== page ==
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Toni-Lee Sangastiano Mackin, IDSVA





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In the United States, the sideshow occupies a marginal and often controversial space in popular culture. Despite a decline of the sideshow during the early twentieth century, its postmodern reinvention in 1980 has inspired a proliferation of the aesthetics of the sideshow within mass media and culture as a highly profitable commodity. The current existence of the sideshow as a thriving genre can sometimes be met with surprise, disbelief, or disgust because of the history of sideshow and existing codes of “normality.” Although there is pre-existing scholarship on Bakhtin and the sideshow, what is missing is an exploration of Bakhtin’s dialogism in relation to the art of the postmodern sideshow. This dissertation argues that the postmodern sideshow as an art form is an example of a reinvention of intersubjectivity through Bakhtin’s dialogic and still relevant for understanding contemporary aesthetics. Furthermore, I propose that the carnivalesque is an aspect of the dialogic because the carnivalesque renews hope for a better future which reverberates through unfinalizable time. Instead, I will propose an intertextual genealogy between philosophical thought and the first-hand voices of sideshow performers and related show people in the spirit of dialogism. However, I assert that the dialogic is nearly impossible without a dissensus because of precarization and our permanent cellular connection as a result of our technological progress, which did not exist at the height of postmodernism. This new tyranny of normality has depersonalized our time, dissolved our friendships and communities, our ability to communicate, and our social consciousness to empathize with others in a fundamental shift to our notions of exploitation. A revolution of the aesthetic regime through the maternal will create a new paradigm that reorganizes our senses, our social consciousness, and the conditions for possibility in the dialogic.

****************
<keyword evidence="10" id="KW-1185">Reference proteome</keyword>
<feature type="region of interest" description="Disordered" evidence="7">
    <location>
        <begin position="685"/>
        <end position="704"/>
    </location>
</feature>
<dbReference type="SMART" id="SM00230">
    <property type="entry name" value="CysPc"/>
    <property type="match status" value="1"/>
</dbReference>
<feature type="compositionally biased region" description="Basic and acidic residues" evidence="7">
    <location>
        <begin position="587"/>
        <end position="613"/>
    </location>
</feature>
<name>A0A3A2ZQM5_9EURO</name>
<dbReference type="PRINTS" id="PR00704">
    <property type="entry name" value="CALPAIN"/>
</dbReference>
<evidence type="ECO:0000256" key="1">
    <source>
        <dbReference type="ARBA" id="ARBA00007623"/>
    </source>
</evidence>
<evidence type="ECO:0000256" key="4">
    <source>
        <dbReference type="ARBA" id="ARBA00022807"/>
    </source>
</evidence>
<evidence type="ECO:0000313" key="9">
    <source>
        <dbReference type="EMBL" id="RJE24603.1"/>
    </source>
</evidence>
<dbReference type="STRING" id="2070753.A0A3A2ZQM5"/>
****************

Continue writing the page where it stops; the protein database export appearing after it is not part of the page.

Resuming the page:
Art and Design | Cultural History | Philosophy


Institute for Doctoral Studies in the Visual Arts


Portland ME

Dialogic Dissensus: The Postmodern Sideshow



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